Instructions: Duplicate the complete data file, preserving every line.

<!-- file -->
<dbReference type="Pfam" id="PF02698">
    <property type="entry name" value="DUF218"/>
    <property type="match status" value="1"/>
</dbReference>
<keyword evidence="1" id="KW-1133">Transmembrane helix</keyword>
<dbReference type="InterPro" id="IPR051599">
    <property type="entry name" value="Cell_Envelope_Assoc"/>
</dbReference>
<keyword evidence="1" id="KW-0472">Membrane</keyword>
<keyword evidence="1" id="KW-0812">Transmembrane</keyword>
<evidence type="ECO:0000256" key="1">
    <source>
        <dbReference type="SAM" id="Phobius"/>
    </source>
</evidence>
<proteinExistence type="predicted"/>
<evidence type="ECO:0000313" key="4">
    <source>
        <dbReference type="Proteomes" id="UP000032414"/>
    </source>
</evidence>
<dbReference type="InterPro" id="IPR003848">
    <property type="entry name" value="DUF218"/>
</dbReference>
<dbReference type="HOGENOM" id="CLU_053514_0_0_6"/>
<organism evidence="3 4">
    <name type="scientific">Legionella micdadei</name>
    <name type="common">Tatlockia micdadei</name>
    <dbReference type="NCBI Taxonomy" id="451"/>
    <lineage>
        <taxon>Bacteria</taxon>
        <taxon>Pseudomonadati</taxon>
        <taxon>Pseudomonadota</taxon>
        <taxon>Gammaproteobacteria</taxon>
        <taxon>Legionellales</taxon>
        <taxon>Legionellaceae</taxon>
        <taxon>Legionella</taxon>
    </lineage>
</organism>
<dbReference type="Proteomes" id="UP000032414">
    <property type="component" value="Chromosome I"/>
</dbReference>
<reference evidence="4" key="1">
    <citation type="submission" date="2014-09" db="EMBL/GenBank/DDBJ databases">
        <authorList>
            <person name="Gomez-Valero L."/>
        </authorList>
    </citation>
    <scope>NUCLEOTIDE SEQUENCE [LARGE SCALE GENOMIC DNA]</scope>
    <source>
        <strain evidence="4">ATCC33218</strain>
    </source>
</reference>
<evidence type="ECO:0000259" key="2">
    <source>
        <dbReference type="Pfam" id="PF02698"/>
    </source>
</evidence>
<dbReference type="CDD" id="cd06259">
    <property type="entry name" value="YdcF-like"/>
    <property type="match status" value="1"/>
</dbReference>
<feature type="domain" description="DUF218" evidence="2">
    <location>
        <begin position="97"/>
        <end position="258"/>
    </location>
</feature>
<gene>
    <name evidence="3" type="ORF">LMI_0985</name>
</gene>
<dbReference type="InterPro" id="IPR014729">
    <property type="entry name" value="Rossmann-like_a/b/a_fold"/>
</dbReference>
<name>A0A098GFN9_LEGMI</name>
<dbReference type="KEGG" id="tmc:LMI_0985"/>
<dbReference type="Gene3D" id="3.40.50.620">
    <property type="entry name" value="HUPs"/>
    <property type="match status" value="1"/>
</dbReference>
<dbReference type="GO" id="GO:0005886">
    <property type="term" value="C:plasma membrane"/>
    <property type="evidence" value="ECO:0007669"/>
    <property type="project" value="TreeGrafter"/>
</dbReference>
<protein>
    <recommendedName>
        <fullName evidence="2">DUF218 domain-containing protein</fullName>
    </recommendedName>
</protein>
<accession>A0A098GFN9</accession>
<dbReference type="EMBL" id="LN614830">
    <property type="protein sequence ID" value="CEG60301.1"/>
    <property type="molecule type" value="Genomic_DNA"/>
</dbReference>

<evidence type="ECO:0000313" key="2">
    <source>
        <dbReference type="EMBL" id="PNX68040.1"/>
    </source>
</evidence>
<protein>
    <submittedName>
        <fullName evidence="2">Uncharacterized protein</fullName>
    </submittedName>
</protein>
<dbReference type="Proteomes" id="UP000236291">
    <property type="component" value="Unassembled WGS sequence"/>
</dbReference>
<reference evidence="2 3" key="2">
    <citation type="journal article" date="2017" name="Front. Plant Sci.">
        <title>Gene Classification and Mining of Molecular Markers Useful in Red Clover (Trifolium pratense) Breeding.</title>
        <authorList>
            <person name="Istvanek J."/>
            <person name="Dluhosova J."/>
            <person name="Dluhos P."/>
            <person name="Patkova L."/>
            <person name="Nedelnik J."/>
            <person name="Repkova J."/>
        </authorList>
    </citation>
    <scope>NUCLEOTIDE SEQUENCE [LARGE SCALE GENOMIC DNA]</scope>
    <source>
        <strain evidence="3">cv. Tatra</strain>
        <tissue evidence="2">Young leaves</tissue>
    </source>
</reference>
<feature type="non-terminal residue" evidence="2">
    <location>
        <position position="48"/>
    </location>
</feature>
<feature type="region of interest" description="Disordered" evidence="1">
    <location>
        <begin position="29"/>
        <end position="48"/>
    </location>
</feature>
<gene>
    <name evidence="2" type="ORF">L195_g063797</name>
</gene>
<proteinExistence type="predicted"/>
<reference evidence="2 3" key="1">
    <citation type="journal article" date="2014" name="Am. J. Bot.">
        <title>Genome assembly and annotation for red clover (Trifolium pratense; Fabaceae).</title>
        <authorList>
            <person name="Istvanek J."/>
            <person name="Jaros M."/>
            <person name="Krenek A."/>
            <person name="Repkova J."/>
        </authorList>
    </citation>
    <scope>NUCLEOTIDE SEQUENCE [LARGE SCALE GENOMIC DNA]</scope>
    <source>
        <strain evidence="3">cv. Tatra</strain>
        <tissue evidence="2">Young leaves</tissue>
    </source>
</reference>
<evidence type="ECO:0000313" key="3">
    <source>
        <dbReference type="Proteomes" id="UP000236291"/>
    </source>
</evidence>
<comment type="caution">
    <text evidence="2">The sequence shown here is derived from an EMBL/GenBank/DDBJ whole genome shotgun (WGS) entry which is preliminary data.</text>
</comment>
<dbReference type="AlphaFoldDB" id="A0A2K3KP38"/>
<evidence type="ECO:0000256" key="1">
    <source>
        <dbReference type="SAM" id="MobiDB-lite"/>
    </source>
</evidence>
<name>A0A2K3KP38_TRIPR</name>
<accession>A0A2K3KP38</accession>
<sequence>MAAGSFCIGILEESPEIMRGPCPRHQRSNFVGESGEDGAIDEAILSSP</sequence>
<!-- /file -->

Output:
<dbReference type="Pfam" id="PF02698">
    <property type="entry name" value="DUF218"/>
    <property type="match status" value="1"/>
</dbReference>
<keyword evidence="1" id="KW-1133">Transmembrane helix</keyword>
<dbReference type="InterPro" id="IPR051599">
    <property type="entry name" value="Cell_Envelope_Assoc"/>
</dbReference>
<keyword evidence="1" id="KW-0472">Membrane</keyword>
<keyword evidence="1" id="KW-0812">Transmembrane</keyword>
<evidence type="ECO:0000256" key="1">
    <source>
        <dbReference type="SAM" id="Phobius"/>
    </source>
</evidence>
<proteinExistence type="predicted"/>
<evidence type="ECO:0000313" key="4">
    <source>
        <dbReference type="Proteomes" id="UP000032414"/>
    </source>
</evidence>
<dbReference type="InterPro" id="IPR003848">
    <property type="entry name" value="DUF218"/>
</dbReference>
<dbReference type="HOGENOM" id="CLU_053514_0_0_6"/>
<organism evidence="3 4">
    <name type="scientific">Legionella micdadei</name>
    <name type="common">Tatlockia micdadei</name>
    <dbReference type="NCBI Taxonomy" id="451"/>
    <lineage>
        <taxon>Bacteria</taxon>
        <taxon>Pseudomonadati</taxon>
        <taxon>Pseudomonadota</taxon>
        <taxon>Gammaproteobacteria</taxon>
        <taxon>Legionellales</taxon>
        <taxon>Legionellaceae</taxon>
        <taxon>Legionella</taxon>
    </lineage>
</organism>
<dbReference type="Proteomes" id="UP000032414">
    <property type="component" value="Chromosome I"/>
</dbReference>
<reference evidence="4" key="1">
    <citation type="submission" date="2014-09" db="EMBL/GenBank/DDBJ databases">
        <authorList>
            <person name="Gomez-Valero L."/>
        </authorList>
    </citation>
    <scope>NUCLEOTIDE SEQUENCE [LARGE SCALE GENOMIC DNA]</scope>
    <source>
        <strain evidence="4">ATCC33218</strain>
    </source>
</reference>
<evidence type="ECO:0000259" key="2">
    <source>
        <dbReference type="Pfam" id="PF02698"/>
    </source>
</evidence>
<dbReference type="CDD" id="cd06259">
    <property type="entry name" value="YdcF-like"/>
    <property type="match status" value="1"/>
</dbReference>
<feature type="domain" description="DUF218" evidence="2">
    <location>
        <begin position="97"/>
        <end position="258"/>
    </location>
</feature>
<gene>
    <name evidence="3" type="ORF">LMI_0985</name>
</gene>
<dbReference type="InterPro" id="IPR014729">
    <property type="entry name" value="Rossmann-like_a/b/a_fold"/>
</dbReference>
<name>A0A098GFN9_LEGMI</name>
<dbReference type="KEGG" id="tmc:LMI_0985"/>
<dbReference type="Gene3D" id="3.40.50.620">
    <property type="entry name" value="HUPs"/>
    <property type="match status" value="1"/>
</dbReference>
<dbReference type="GO" id="GO:0005886">
    <property type="term" value="C:plasma membrane"/>
    <property type="evidence" value="ECO:0007669"/>
    <property type="project" value="TreeGrafter"/>
</dbReference>
<protein>
    <recommendedName>
        <fullName evidence="2">DUF218 domain-containing protein</fullName>
    </recommendedName>
</protein>
<accession>A0A098GFN9</accession>
<dbReference type="EMBL" id="LN614830">
    <property type="protein sequence ID" value="CEG60301.1"/>
    <property type="molecule type" value="Genomic_DNA"/>
</dbReference>

<evidence type="ECO:0000313" key="2">
    <source>
        <dbReference type="EMBL" id="PNX68040.1"/>
    </source>
</evidence>
<protein>
    <submittedName>
        <fullName evidence="2">Uncharacterized protein</fullName>
    </submittedName>
</protein>
<dbReference type="Proteomes" id="UP000236291">
    <property type="component" value="Unassembled WGS sequence"/>
</dbReference>
<reference evidence="2 3" key="2">
    <citation type="journal article" date="2017" name="Front. Plant Sci.">
        <title>Gene Classification and Mining of Molecular Markers Useful in Red Clover (Trifolium pratense) Breeding.</title>
        <authorList>
            <person name="Istvanek J."/>
            <person name="Dluhosova J."/>
            <person name="Dluhos P."/>
            <person name="Patkova L."/>
            <person name="Nedelnik J."/>
            <person name="Repkova J."/>
        </authorList>
    </citation>
    <scope>NUCLEOTIDE SEQUENCE [LARGE SCALE GENOMIC DNA]</scope>
    <source>
        <strain evidence="3">cv. Tatra</strain>
        <tissue evidence="2">Young leaves</tissue>
    </source>
</reference>
<feature type="non-terminal residue" evidence="2">
    <location>
        <position position="48"/>
    </location>
</feature>
<feature type="region of interest" description="Disordered" evidence="1">
    <location>
        <begin position="29"/>
        <end position="48"/>
    </location>
</feature>
<gene>
    <name evidence="2" type="ORF">L195_g063797</name>
</gene>
<proteinExistence type="predicted"/>
<reference evidence="2 3" key="1">
    <citation type="journal article" date="2014" name="Am. J. Bot.">
        <title>Genome assembly and annotation for red clover (Trifolium pratense; Fabaceae).</title>
        <authorList>
            <person name="Istvanek J."/>
            <person name="Jaros M."/>
            <person name="Krenek A."/>
            <person name="Repkova J."/>
        </authorList>
    </citation>
    <scope>NUCLEOTIDE SEQUENCE [LARGE SCALE GENOMIC DNA]</scope>
    <source>
        <strain evidence="3">cv. Tatra</strain>
        <tissue evidence="2">Young leaves</tissue>
    </source>
</reference>
<evidence type="ECO:0000313" key="3">
    <source>
        <dbReference type="Proteomes" id="UP000236291"/>
    </source>
</evidence>
<comment type="caution">
    <text evidence="2">The sequence shown here is derived from an EMBL/GenBank/DDBJ whole genome shotgun (WGS) entry which is preliminary data.</text>
</comment>
<dbReference type="AlphaFoldDB" id="A0A2K3KP38"/>
<evidence type="ECO:0000256" key="1">
    <source>
        <dbReference type="SAM" id="MobiDB-lite"/>
    </source>
</evidence>
<name>A0A2K3KP38_TRIPR</name>
<accession>A0A2K3KP38</accession>
<sequence>MAAGSFCIGILEESPEIMRGPCPRHQRSNFVGESGEDGAIDEAILSSP</sequence>